Overthinking childhood, or Body by Barbie…

I noted with passing interest last week that apparently now Barbie will come in many shapes, colors, and flavors. That’s well and good, I suppose. What Mattel does with their flagship product is really of very little interest to me personally aside from the fact that the “news” report of this “dramatic change to a beloved toy” triggered a bit of a wander down memory lane.

Growing up as a boy in the early 1980s, I didn’t play with dolls, but I did play with an inordinate number of what some marketing executive cleverly labeled “action figures.” For their diminutive size, my GI Joes were all basically caricatures of Charles Atlas. Sure their plastic molded hair and facial features were all a bit different, but there they were, these 4-inch tall super men with their outsized biceps and chiseled good looks. I had a shoebox full of the things and yet somehow even as a child it didn’t occur to me that in order to be a successful adult that I’d need to look like a damned GI Joe.

Maybe it was a function of the time in which we lived, but I don’t remember spending any part of my childhood enamored with the cult of body image. It simply didn’t matter that my toys didn’t look much like me – or much like anyone else for that matter – because, well, they were toys. We played with them without benefit of (or need for) deep psychological consultation and analysis. The fact that it’s even a discussion today leads me to wonder if it’s the kids who are troubled by their toys or if they’re just reflecting back the fear and loathing of their parents own insecurities.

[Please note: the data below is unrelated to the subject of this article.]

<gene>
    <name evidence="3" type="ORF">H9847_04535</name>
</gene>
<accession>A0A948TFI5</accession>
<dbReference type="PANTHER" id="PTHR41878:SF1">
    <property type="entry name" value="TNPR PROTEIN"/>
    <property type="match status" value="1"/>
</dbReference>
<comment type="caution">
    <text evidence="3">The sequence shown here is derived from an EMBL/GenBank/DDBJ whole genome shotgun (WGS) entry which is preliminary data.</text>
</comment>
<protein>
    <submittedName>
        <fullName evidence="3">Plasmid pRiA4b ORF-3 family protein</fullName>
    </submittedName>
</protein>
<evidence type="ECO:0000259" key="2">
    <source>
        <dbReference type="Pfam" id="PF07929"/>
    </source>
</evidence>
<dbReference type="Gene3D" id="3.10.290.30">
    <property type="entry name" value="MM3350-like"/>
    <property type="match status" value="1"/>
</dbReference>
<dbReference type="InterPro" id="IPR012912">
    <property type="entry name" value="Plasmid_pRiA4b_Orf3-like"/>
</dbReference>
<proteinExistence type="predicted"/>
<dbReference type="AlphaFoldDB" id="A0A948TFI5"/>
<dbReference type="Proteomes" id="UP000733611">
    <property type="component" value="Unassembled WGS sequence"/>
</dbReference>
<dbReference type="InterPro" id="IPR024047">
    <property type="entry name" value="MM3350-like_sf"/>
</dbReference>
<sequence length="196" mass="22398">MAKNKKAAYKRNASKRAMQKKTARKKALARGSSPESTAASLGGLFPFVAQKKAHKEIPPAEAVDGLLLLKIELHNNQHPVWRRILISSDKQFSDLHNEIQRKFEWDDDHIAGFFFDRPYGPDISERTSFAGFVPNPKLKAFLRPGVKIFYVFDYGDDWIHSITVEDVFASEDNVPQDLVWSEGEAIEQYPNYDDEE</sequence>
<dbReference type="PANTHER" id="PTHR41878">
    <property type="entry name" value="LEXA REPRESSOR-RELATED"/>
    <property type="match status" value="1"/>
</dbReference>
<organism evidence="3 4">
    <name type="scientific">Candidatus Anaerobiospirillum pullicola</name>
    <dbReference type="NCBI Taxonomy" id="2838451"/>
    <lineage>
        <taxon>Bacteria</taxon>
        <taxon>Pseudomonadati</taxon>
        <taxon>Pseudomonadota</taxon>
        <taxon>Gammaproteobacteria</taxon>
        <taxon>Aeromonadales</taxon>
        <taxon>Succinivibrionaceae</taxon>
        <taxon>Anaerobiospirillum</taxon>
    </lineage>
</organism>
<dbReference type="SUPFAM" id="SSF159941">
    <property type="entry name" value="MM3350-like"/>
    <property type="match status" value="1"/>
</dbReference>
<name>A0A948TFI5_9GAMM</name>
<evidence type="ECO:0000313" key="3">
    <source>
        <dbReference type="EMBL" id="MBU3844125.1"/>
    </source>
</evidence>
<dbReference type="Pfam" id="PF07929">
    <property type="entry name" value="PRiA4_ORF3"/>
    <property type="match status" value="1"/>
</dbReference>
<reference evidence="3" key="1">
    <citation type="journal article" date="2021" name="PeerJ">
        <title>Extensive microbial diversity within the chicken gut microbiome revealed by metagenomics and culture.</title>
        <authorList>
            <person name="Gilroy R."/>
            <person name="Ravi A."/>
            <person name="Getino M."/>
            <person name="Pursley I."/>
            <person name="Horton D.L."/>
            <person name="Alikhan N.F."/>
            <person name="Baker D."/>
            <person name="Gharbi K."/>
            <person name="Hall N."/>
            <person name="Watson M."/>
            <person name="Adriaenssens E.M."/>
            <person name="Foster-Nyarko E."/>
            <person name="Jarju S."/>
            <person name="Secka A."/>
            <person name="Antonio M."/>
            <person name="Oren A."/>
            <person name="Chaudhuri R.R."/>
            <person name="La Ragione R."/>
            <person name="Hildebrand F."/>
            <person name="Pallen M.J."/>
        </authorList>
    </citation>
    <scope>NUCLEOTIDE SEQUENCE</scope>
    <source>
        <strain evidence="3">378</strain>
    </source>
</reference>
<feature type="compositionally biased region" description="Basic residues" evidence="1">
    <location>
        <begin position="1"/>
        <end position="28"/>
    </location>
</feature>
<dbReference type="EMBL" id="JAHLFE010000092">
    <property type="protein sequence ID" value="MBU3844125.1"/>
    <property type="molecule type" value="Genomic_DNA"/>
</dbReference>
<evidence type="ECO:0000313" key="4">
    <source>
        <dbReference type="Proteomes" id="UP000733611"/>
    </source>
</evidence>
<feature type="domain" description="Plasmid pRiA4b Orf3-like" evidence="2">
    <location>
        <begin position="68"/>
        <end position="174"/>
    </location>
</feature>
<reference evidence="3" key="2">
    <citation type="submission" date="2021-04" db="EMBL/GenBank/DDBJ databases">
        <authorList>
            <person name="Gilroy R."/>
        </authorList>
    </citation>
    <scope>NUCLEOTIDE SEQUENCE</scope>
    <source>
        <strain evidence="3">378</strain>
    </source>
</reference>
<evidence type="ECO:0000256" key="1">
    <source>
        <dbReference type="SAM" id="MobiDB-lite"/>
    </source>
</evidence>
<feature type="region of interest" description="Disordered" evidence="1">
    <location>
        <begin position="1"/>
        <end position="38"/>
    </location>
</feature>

To listen to the media, we live in an age that’s apparently driven by body image. The modern man, right along with his female counterpart, is even beset by eating disorders and longing to cut just that one more pound to be “perfect.” I seem to have missed the boat on that. As a kid it just wasn’t something I thought about. As an adult I’d frankly rather be fat and happy than thin and miserable.

We were a generation of kids who were allowed/encouraged to play with pointy sticks and rocks and we all (mostly) turned out to be reasonably self-assured and productive members of society. I’m not a fancy big city psychiatrist and I’m certainly not a brilliant advertising executive, but it feels a bit like maybe we’re overthinking this whole childhood thing just a little. Fortunately I get to leave that fight for others and focus on the important things bulldog skin conditions and the endless pursuit of a better dog food.